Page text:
COIN-OPERATED LAUNDROMAT, Prospect Heights

by GARY FONVILLE
Forgotten NY correspondent

 
It seems like “mom and pop” businesses are closing at a rapid pace in NYC.  Small bakeries, pizzerias, hardware stores, donut shops have been victims. Remember what happened to the small video stores when Blockbuster came on the scene? Between changing technology and rising rents, the squeeze has been on for many years. Small laundromats are no different.  Take a look around the city and you’ll see one big difference in the laundromat industry. You’ll see more and more mega-laundromats springing up in many places, and you’ll see many storefront laundromats like this one at 180 Underhill Avenue, near Sterling Place in Prospect Heights, Brooklyn. One of the largest , if not the largest laundromat chain is Clean-Rite.  Laundromats such as these have one thing many “mom and pop” locations  don’t have: parking for customers.
 
Changing technology now makes coin-operated washers and dryers obsolete. Are there any FNY fans who remember when a washer at a laundromat was 25 cents per load and dryers were 10 cents for ten minutes of drying time and of how you either brought lots of quarters and dimes, or got change from the attendant or nearest store? Now Clean-Rite and the other mega laundries use a system analogous to the MTA’s Metro Card. If you’re a first-time customer at Clean-Rite, you have to “purchase” a card, which is the same size as a MetroCard, for $2.00. Like the MetroCard, you add value to the card by inserting the card in a wall installed computer, along with cash in the appropriate slot. Before you use the washer or dryer, the card  must be inserted into a slot on the washer or dryer. After each insertion, funds are subtracted from the card. Oh, and one more thing: Since the attendant handles no cash, the machine that accepts cash to add value to your card also makes change for paper currency.
 
This system is advantageous for the laundromat for several reasons:
 
1.  Coins, which are heavy, cumbersome  and burdensome, don’t have to be handled by human hands, which help lower operating costs for the owner. 2. It prevents pilfering by employees who just can’t resist temptation to put a few coins in their pockets. 3.  Since the attendant doesn’t handle cash for the laundromat, security and safety is enhanced.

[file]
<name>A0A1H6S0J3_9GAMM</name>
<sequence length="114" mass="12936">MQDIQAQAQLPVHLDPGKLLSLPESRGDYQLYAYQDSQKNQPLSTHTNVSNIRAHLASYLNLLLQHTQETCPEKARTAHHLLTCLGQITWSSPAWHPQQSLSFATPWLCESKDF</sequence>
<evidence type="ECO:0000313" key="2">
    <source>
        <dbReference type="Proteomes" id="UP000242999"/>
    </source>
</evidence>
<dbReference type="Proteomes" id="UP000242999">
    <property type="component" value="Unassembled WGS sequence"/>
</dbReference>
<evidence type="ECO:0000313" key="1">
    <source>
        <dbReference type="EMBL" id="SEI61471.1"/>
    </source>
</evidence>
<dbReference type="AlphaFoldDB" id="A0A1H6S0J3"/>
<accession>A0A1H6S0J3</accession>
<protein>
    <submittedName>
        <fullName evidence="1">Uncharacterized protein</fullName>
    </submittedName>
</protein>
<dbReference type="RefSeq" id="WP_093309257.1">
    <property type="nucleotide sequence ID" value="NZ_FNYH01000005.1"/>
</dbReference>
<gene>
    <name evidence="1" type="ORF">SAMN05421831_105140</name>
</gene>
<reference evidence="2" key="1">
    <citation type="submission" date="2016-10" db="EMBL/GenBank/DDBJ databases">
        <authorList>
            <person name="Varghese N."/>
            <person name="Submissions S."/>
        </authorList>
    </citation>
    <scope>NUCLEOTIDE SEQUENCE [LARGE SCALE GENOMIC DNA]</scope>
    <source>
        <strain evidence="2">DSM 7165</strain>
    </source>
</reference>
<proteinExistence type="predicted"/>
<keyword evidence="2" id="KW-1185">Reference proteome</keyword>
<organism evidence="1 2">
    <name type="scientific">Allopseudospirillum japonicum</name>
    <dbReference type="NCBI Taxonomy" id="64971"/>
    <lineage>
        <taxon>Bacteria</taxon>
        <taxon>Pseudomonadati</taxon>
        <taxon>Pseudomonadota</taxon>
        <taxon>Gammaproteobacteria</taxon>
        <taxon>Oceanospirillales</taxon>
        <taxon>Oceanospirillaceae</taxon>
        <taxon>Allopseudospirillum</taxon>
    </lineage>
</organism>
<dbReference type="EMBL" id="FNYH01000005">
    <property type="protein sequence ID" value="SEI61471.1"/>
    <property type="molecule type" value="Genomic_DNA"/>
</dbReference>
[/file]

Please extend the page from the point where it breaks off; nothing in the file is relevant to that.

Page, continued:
2/9/16


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6 Responses to COIN-OPERATED LAUNDROMAT, Prospect Heights

  1. Alec says:

    We bring our laundry in every two weeks to the place on our corner (Manton and Main Sts in Briarwood). It’s a coin op place, simply called “laundromat” with lots of quarters in the till and change makers in a couple of places. So that’s at least one still around.

  2. ron s says:

    Coin-op was state of the art then-kind of like the Automat.

  3. NY2AZ says:

    My now deceased parents owned an apartment in the Hilltop Village Co-op in Holliswood (Queens). The last time I was there (2007) to close the place out before sale after my father’s passing, I noticed that the on site laundry rooms used this card system. I agree that it’s a step in the right direction for efficiency & integrity.

  4. Jeff B. says:

    There’s a five or so year old Laundermat in Florida, NY that has lots of shiny, state of the art stainless steel washers and dryers that use quarters. No change machines. You get your change from the counter person who will also reconvert the the left over quarters into bills.

  5. Geoff Siegel says:

    Also the card systems break down less often. Bent and foreign coins are no longer a problem. Vandalism of the machines decreases because there are no coins in them. There are systems that take credit cards and there are other systems that you can call get a number to punch into the machine to refill your card. The future is here, accept it

    • Andrew says:

      Coins would forever be the easiest, lowest cost “frictionless” way to pay for little things like laundry machines, lunch, transit fares, etc. if we were not stuck with pennies, nickels, and poorly designed dollar coins instead of say, $5, $2, $1 and $.25 coins. Banks and processing companies want it that way so they can skim a few percent off every transaction that happens. Future, schmuture.

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